For centuries, one type of …
America’s love affair with lawn games began in the second half of the 19th century, a time in the nation’s history when the dream of owning a plot of land–and having enough leisure time to enjoy it–was being realized by a burgeoning middle class. It did not take long for the outdoor games that proved so popular at private clubs, vacation resorts, and country estates to filter down to backyards of more modest means.
Croquet, lawn bowling, horseshoes, badminton, and other playful pursuits were enthusiastically promoted in Victorian-era books and magazines, for such activities were viewed as evidence of a family’s refinement as well as a prescription for overall good health. Moreover, lawn games allowed Victorian men, women, and children to play together outdoors while maintaining the period’s strict codes of public and private conduct. “Lawn tennis is a game for everybody,” stated the 1895 Montgomery Ward catalogue, which, along with other mail-order firms, provided a common source for 19th-century lawn games.
Lawn tennis sets were pricey–$7.67 to $13 in …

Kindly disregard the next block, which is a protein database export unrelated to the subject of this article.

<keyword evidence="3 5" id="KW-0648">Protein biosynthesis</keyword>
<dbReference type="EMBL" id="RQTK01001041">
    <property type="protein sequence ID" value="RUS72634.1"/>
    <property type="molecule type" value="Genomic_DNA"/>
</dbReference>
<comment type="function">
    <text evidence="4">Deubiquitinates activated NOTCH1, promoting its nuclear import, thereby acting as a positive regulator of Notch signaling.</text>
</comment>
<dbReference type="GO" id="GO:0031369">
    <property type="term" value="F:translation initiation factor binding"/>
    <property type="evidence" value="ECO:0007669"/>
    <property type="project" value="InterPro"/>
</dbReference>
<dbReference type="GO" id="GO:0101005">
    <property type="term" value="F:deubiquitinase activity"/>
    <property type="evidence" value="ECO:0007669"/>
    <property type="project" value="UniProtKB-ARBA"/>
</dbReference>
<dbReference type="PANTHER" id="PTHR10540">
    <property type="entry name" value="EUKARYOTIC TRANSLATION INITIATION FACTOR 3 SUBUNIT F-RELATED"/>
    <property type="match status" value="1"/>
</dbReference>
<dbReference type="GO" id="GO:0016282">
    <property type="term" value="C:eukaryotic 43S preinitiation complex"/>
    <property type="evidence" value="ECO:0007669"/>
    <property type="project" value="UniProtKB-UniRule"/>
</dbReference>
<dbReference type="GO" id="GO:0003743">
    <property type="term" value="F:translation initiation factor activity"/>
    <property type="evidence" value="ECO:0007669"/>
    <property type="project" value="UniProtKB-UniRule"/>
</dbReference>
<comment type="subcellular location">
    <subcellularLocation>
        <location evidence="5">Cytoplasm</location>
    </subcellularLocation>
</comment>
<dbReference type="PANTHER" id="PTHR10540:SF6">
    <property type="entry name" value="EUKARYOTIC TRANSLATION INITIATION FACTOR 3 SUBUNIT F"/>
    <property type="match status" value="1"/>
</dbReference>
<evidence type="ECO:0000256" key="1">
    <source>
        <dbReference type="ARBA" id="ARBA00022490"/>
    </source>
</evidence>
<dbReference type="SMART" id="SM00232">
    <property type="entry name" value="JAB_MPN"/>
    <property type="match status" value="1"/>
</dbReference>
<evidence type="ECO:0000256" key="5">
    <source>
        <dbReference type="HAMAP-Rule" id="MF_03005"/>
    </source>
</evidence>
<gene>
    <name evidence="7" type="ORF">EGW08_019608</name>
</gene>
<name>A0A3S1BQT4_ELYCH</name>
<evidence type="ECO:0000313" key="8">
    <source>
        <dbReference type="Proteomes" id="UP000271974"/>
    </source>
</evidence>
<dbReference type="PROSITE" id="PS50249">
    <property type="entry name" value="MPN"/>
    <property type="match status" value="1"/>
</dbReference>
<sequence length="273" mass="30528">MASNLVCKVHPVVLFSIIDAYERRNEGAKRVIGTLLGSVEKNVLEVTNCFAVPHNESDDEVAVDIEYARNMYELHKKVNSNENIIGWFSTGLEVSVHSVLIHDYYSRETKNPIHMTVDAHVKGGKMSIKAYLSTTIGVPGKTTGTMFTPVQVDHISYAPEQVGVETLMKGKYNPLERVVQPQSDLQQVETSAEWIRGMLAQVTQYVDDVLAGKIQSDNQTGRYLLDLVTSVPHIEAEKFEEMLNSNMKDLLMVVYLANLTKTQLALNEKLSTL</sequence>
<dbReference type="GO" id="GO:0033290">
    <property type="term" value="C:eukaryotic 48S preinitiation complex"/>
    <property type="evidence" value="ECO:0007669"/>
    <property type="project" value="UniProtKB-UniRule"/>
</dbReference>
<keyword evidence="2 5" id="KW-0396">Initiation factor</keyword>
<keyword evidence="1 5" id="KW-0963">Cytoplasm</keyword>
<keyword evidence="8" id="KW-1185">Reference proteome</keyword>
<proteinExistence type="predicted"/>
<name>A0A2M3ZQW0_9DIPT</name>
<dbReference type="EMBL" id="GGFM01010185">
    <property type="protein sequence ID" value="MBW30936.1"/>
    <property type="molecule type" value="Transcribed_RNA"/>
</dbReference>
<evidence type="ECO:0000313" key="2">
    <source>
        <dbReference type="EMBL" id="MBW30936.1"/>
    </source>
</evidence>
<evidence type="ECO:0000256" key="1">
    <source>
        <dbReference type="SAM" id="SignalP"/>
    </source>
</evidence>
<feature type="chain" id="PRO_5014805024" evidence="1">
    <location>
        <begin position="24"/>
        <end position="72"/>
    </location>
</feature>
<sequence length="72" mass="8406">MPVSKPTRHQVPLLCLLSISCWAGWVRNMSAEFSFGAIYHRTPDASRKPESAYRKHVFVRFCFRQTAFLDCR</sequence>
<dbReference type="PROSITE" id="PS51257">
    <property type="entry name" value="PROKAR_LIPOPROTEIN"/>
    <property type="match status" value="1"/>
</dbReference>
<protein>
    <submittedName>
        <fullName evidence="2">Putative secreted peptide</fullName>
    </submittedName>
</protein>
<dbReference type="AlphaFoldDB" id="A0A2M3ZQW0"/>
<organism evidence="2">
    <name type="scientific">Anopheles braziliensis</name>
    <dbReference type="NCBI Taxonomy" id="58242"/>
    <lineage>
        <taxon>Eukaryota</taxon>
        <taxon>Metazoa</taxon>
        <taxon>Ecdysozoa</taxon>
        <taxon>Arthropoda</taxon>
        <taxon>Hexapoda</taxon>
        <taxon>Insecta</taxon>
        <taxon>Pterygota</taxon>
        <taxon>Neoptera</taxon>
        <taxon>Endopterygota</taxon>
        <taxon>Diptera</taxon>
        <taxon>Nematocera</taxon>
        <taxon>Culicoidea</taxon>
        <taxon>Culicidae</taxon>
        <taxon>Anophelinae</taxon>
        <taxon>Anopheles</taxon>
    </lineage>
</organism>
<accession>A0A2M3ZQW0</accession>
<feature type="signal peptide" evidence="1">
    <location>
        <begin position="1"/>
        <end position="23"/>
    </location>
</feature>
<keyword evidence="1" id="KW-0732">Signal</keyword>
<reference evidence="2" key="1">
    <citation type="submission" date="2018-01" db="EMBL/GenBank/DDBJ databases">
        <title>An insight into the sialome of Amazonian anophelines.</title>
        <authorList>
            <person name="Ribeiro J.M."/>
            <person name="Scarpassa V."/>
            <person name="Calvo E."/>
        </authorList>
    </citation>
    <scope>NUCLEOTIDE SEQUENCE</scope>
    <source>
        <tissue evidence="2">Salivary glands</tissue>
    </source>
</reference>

The game is a blend of American football, soccer, and Frisbee throwing. Teams of seven try to pass the Frisbee down a seventy- yard field into an end zone. The opposing team gains possession if it intercepts the Frisbee, the team on offense drops the disk, or the offense takes more than ten seconds to make a pass. Players are not allowed to run with the disk or make contact with opposing players, and games are played up to a certain number of points without regard for time.
From the beginning, ultimate was a decidedly nonconformist game. Unusual among sports, it has no officials. In accordance with an honor system created by the Maplewood founders, players call their own fouls and are supposed to maintain a “spirit of the game” that emphasizes fun over a win-at-all-costs mentality. Historically, the “culture of the game says ‘play by the rules’ rather than ‘do whatever you won’t get called for,’ ” says James Parinella, who plays for the U.S. national club champion team …